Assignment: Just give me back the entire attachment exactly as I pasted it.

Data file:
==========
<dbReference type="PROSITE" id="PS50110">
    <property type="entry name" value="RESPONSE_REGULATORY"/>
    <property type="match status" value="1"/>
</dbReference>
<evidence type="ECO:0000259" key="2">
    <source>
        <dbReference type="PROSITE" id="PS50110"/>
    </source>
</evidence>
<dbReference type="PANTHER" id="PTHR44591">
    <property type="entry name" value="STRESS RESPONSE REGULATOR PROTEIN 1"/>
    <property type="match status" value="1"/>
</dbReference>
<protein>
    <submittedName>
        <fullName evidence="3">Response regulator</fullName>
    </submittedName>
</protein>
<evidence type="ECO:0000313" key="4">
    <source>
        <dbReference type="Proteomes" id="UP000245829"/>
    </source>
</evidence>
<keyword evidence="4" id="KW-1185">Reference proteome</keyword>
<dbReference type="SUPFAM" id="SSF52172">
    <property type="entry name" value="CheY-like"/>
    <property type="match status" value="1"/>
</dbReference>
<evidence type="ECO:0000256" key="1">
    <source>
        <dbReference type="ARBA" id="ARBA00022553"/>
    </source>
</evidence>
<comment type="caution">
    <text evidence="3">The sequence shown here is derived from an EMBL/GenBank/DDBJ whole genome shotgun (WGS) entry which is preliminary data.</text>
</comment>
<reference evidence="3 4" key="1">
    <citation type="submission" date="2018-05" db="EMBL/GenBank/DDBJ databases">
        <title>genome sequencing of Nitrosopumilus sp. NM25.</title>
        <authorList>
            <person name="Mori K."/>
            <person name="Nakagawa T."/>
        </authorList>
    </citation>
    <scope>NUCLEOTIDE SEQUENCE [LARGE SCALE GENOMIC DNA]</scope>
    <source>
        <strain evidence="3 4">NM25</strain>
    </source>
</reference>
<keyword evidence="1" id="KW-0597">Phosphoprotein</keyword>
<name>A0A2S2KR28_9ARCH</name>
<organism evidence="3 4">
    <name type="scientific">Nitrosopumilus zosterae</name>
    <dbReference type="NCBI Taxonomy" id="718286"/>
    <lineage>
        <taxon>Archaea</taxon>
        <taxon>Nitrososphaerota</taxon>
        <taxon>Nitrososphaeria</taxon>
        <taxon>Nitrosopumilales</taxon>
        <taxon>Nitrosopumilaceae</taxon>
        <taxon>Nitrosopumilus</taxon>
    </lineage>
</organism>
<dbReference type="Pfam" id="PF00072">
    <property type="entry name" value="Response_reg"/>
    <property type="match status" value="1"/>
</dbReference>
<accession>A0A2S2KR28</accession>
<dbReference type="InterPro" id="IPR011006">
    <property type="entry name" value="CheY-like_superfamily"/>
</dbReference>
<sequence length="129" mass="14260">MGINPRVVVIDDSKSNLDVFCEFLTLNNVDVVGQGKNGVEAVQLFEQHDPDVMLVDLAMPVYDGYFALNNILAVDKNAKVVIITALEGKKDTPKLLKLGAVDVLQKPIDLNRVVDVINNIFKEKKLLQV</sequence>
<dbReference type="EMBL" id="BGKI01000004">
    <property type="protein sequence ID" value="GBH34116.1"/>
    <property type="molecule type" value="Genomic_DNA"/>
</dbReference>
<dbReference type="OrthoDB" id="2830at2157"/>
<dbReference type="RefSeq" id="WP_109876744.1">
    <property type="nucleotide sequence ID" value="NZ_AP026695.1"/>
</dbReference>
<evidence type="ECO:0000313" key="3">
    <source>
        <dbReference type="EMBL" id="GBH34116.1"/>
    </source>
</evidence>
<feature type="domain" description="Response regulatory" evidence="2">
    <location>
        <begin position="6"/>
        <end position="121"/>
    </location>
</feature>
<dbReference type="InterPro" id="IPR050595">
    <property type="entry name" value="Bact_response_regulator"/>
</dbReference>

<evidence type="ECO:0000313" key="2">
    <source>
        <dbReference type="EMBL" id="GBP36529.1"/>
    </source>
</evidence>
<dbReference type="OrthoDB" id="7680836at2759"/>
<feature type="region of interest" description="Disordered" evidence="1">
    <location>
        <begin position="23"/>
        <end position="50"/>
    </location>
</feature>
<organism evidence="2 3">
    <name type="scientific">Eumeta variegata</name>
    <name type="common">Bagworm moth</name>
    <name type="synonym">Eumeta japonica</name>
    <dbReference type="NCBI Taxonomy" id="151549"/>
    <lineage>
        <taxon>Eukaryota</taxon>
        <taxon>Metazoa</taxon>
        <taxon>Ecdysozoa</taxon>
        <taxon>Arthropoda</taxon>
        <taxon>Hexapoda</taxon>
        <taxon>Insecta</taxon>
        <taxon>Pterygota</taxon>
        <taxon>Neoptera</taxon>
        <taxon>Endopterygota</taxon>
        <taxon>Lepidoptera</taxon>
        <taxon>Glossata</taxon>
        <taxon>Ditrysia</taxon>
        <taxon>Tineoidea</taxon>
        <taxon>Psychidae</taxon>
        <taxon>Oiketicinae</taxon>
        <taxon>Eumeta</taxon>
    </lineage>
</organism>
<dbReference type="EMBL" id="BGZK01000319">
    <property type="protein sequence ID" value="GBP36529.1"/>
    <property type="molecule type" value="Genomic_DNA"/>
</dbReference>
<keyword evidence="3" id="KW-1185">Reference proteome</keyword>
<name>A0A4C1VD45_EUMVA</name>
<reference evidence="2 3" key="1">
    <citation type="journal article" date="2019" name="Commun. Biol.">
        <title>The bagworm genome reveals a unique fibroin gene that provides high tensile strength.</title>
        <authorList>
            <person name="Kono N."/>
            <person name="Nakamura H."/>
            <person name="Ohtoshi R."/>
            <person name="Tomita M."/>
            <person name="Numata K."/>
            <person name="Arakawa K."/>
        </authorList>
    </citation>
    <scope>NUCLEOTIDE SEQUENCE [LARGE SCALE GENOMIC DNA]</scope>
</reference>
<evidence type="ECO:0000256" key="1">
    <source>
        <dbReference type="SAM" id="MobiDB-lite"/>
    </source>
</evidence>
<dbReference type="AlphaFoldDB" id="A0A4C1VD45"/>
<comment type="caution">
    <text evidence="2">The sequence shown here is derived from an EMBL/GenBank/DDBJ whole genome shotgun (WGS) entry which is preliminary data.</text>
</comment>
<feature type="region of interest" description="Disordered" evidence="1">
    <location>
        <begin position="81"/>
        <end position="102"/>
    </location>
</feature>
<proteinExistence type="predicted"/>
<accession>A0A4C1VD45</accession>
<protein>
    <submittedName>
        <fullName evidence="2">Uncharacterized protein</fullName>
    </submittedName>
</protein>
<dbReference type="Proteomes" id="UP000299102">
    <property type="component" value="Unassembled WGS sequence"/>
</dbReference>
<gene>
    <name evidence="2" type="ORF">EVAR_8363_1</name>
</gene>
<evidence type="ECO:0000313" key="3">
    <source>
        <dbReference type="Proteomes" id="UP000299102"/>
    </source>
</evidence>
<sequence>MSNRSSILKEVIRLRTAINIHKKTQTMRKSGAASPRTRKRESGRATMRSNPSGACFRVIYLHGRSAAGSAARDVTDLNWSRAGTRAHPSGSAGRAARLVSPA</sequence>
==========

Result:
<dbReference type="PROSITE" id="PS50110">
    <property type="entry name" value="RESPONSE_REGULATORY"/>
    <property type="match status" value="1"/>
</dbReference>
<evidence type="ECO:0000259" key="2">
    <source>
        <dbReference type="PROSITE" id="PS50110"/>
    </source>
</evidence>
<dbReference type="PANTHER" id="PTHR44591">
    <property type="entry name" value="STRESS RESPONSE REGULATOR PROTEIN 1"/>
    <property type="match status" value="1"/>
</dbReference>
<protein>
    <submittedName>
        <fullName evidence="3">Response regulator</fullName>
    </submittedName>
</protein>
<evidence type="ECO:0000313" key="4">
    <source>
        <dbReference type="Proteomes" id="UP000245829"/>
    </source>
</evidence>
<keyword evidence="4" id="KW-1185">Reference proteome</keyword>
<dbReference type="SUPFAM" id="SSF52172">
    <property type="entry name" value="CheY-like"/>
    <property type="match status" value="1"/>
</dbReference>
<evidence type="ECO:0000256" key="1">
    <source>
        <dbReference type="ARBA" id="ARBA00022553"/>
    </source>
</evidence>
<comment type="caution">
    <text evidence="3">The sequence shown here is derived from an EMBL/GenBank/DDBJ whole genome shotgun (WGS) entry which is preliminary data.</text>
</comment>
<reference evidence="3 4" key="1">
    <citation type="submission" date="2018-05" db="EMBL/GenBank/DDBJ databases">
        <title>genome sequencing of Nitrosopumilus sp. NM25.</title>
        <authorList>
            <person name="Mori K."/>
            <person name="Nakagawa T."/>
        </authorList>
    </citation>
    <scope>NUCLEOTIDE SEQUENCE [LARGE SCALE GENOMIC DNA]</scope>
    <source>
        <strain evidence="3 4">NM25</strain>
    </source>
</reference>
<keyword evidence="1" id="KW-0597">Phosphoprotein</keyword>
<name>A0A2S2KR28_9ARCH</name>
<organism evidence="3 4">
    <name type="scientific">Nitrosopumilus zosterae</name>
    <dbReference type="NCBI Taxonomy" id="718286"/>
    <lineage>
        <taxon>Archaea</taxon>
        <taxon>Nitrososphaerota</taxon>
        <taxon>Nitrososphaeria</taxon>
        <taxon>Nitrosopumilales</taxon>
        <taxon>Nitrosopumilaceae</taxon>
        <taxon>Nitrosopumilus</taxon>
    </lineage>
</organism>
<dbReference type="Pfam" id="PF00072">
    <property type="entry name" value="Response_reg"/>
    <property type="match status" value="1"/>
</dbReference>
<accession>A0A2S2KR28</accession>
<dbReference type="InterPro" id="IPR011006">
    <property type="entry name" value="CheY-like_superfamily"/>
</dbReference>
<sequence length="129" mass="14260">MGINPRVVVIDDSKSNLDVFCEFLTLNNVDVVGQGKNGVEAVQLFEQHDPDVMLVDLAMPVYDGYFALNNILAVDKNAKVVIITALEGKKDTPKLLKLGAVDVLQKPIDLNRVVDVINNIFKEKKLLQV</sequence>
<dbReference type="EMBL" id="BGKI01000004">
    <property type="protein sequence ID" value="GBH34116.1"/>
    <property type="molecule type" value="Genomic_DNA"/>
</dbReference>
<dbReference type="OrthoDB" id="2830at2157"/>
<dbReference type="RefSeq" id="WP_109876744.1">
    <property type="nucleotide sequence ID" value="NZ_AP026695.1"/>
</dbReference>
<evidence type="ECO:0000313" key="3">
    <source>
        <dbReference type="EMBL" id="GBH34116.1"/>
    </source>
</evidence>
<feature type="domain" description="Response regulatory" evidence="2">
    <location>
        <begin position="6"/>
        <end position="121"/>
    </location>
</feature>
<dbReference type="InterPro" id="IPR050595">
    <property type="entry name" value="Bact_response_regulator"/>
</dbReference>

<evidence type="ECO:0000313" key="2">
    <source>
        <dbReference type="EMBL" id="GBP36529.1"/>
    </source>
</evidence>
<dbReference type="OrthoDB" id="7680836at2759"/>
<feature type="region of interest" description="Disordered" evidence="1">
    <location>
        <begin position="23"/>
        <end position="50"/>
    </location>
</feature>
<organism evidence="2 3">
    <name type="scientific">Eumeta variegata</name>
    <name type="common">Bagworm moth</name>
    <name type="synonym">Eumeta japonica</name>
    <dbReference type="NCBI Taxonomy" id="151549"/>
    <lineage>
        <taxon>Eukaryota</taxon>
        <taxon>Metazoa</taxon>
        <taxon>Ecdysozoa</taxon>
        <taxon>Arthropoda</taxon>
        <taxon>Hexapoda</taxon>
        <taxon>Insecta</taxon>
        <taxon>Pterygota</taxon>
        <taxon>Neoptera</taxon>
        <taxon>Endopterygota</taxon>
        <taxon>Lepidoptera</taxon>
        <taxon>Glossata</taxon>
        <taxon>Ditrysia</taxon>
        <taxon>Tineoidea</taxon>
        <taxon>Psychidae</taxon>
        <taxon>Oiketicinae</taxon>
        <taxon>Eumeta</taxon>
    </lineage>
</organism>
<dbReference type="EMBL" id="BGZK01000319">
    <property type="protein sequence ID" value="GBP36529.1"/>
    <property type="molecule type" value="Genomic_DNA"/>
</dbReference>
<keyword evidence="3" id="KW-1185">Reference proteome</keyword>
<name>A0A4C1VD45_EUMVA</name>
<reference evidence="2 3" key="1">
    <citation type="journal article" date="2019" name="Commun. Biol.">
        <title>The bagworm genome reveals a unique fibroin gene that provides high tensile strength.</title>
        <authorList>
            <person name="Kono N."/>
            <person name="Nakamura H."/>
            <person name="Ohtoshi R."/>
            <person name="Tomita M."/>
            <person name="Numata K."/>
            <person name="Arakawa K."/>
        </authorList>
    </citation>
    <scope>NUCLEOTIDE SEQUENCE [LARGE SCALE GENOMIC DNA]</scope>
</reference>
<evidence type="ECO:0000256" key="1">
    <source>
        <dbReference type="SAM" id="MobiDB-lite"/>
    </source>
</evidence>
<dbReference type="AlphaFoldDB" id="A0A4C1VD45"/>
<comment type="caution">
    <text evidence="2">The sequence shown here is derived from an EMBL/GenBank/DDBJ whole genome shotgun (WGS) entry which is preliminary data.</text>
</comment>
<feature type="region of interest" description="Disordered" evidence="1">
    <location>
        <begin position="81"/>
        <end position="102"/>
    </location>
</feature>
<proteinExistence type="predicted"/>
<accession>A0A4C1VD45</accession>
<protein>
    <submittedName>
        <fullName evidence="2">Uncharacterized protein</fullName>
    </submittedName>
</protein>
<dbReference type="Proteomes" id="UP000299102">
    <property type="component" value="Unassembled WGS sequence"/>
</dbReference>
<gene>
    <name evidence="2" type="ORF">EVAR_8363_1</name>
</gene>
<evidence type="ECO:0000313" key="3">
    <source>
        <dbReference type="Proteomes" id="UP000299102"/>
    </source>
</evidence>
<sequence>MSNRSSILKEVIRLRTAINIHKKTQTMRKSGAASPRTRKRESGRATMRSNPSGACFRVIYLHGRSAAGSAARDVTDLNWSRAGTRAHPSGSAGRAARLVSPA</sequence>